On June 23, the First Circuit Court of Appeals in Boston struck down the 1996 Massachusetts Burma Law because it violated two articles of the constitution: 1) the prohibition against states regulating commerce if it unduly burdens interstate or foreign transactions; and 2) the supremacy of federal policy over state power. The judge ruled that "The conduct of this nation's foreign affairs cannot be effectively managed on behalf of all the nation's foreign citizens if each of the many states and local governments pursues its own foreign policy."
The Massachusetts Burma Law placed a 10 percent penalty on bids from companies with investments in Burma. As a way to protest the long-standing human rights violations in Burma (now called Myanmar), this selective purchasing law was one of 20 other similar laws implemented in states like Oregon, New York, and California. Unless an appeal is made the US Supreme Court by Massachusetts Attorney General Tom Reilly, and the ruling is reversed, states' freedom to regulate the spending of state tax money will be limited to domestic affairs.
The National Foreign Trade Council, a coalition of corporations, instigated this suit against Massachusetts by claiming that 30 of its 580 members had been adversely affected. The law caused companies like Apple Computer and Hewlett-Packard to leave Burma and placed others like Johnson & Johnson and Procter & Gamble on the state's restricted list. In protest against this law, business leaders have argued they have a need for freedom to do business abroad. In addition, the European Union and Japan appealed to the World Trade Organization (WTO) to reject this law because it violates the members' agreement not to use non-economic criteria to negotiate contracting bids.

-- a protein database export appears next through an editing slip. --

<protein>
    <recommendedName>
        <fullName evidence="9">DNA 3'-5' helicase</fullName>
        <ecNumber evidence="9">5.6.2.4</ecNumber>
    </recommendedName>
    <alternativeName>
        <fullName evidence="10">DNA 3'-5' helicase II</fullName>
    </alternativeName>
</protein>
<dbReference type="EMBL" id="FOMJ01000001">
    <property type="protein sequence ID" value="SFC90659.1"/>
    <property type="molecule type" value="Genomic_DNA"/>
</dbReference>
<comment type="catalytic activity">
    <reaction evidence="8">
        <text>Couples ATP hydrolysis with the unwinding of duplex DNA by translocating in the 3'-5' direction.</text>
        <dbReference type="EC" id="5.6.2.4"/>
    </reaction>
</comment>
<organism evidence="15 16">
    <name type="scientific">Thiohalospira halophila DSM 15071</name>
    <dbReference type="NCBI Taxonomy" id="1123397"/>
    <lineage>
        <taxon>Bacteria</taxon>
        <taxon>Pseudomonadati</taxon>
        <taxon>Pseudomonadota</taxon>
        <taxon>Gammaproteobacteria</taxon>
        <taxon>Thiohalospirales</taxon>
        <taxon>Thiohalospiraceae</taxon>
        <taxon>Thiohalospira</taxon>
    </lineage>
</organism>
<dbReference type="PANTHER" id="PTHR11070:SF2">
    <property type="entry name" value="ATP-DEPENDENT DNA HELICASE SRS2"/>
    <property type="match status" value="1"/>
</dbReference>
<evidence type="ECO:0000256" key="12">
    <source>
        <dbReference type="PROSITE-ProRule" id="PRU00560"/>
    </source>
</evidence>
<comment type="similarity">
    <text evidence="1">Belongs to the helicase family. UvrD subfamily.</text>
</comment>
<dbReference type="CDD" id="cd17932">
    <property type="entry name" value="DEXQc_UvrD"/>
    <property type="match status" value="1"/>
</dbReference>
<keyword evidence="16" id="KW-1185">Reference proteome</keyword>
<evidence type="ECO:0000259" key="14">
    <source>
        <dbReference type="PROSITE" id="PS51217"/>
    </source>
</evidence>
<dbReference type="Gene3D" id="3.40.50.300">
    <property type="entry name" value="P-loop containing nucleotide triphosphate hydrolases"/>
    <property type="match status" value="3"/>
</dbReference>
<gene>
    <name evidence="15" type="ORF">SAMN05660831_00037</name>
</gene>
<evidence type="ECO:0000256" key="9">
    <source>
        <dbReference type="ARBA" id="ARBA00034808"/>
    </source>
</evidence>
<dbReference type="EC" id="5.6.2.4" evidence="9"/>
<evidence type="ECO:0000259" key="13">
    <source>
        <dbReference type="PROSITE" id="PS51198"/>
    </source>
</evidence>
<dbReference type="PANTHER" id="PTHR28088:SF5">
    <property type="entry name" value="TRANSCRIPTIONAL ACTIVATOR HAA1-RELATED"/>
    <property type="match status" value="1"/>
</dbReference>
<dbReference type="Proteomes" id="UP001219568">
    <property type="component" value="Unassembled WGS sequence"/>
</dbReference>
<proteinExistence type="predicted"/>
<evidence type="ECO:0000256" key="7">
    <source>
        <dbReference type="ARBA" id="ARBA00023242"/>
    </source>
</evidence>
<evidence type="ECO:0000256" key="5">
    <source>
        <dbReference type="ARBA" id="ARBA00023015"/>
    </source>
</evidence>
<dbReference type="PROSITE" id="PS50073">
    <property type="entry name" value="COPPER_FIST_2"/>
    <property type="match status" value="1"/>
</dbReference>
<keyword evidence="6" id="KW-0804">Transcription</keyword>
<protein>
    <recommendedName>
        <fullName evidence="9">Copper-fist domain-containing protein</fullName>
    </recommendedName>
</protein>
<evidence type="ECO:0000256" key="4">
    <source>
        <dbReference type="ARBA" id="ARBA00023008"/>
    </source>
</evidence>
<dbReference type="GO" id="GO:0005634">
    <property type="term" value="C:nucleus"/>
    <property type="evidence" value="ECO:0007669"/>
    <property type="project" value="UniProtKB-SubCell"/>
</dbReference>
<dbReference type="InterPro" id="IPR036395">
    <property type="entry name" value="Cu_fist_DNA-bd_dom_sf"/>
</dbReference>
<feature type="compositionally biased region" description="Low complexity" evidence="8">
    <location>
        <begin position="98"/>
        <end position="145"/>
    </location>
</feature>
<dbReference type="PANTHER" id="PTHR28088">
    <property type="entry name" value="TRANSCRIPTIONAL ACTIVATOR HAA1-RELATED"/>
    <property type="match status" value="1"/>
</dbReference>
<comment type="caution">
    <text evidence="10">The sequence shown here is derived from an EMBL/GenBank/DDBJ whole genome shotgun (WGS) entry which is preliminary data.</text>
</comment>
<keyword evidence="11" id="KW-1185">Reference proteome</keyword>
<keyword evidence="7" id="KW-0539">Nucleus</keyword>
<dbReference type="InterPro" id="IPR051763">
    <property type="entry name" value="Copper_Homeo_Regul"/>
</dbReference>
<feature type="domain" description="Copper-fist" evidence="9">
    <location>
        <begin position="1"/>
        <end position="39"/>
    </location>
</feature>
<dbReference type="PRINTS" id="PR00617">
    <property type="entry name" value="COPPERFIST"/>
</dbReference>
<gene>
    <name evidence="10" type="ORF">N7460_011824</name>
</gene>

The proponents of the Massachusetts Burma Law range from two dozen members of Congress to human rights organizations and antiBurma junta activists. These groups have argued in favor of the state's right to favor its citizens preferences for the sale and purchase of goods and to link morality with state spending, and point to the effectiveness of similar sanctions imposed on trade with South Africa during the apartheid era.
It is questionable whether the impact of such laws, at the state level, are substantial enough to justify. Since state purchases are relatively small, such laws have been criticized as "feel good measures that don't work." However, leaders like Aung San Suu Kyi, leader of the National League for Democracy in Burma, have advocated for these laws, because they believe international trade is sustaining the oppressive regime in Burma.
Even though several states have passed similar laws to Massachusetts, major economic powers have chosen to deal with Burma through a policy of constructive engagement rather than isolation. US competitors have seized the opportunity to increase their market share, and organizations like the Association of South East Asian Nations, have accepted Burmese membership -- incorporating the country into the greater international community. Currently, the Massachusetts law needs additional support at the both the state and federal level to make it work and to make a political statement.
Article copyright Cultural Survival, Inc.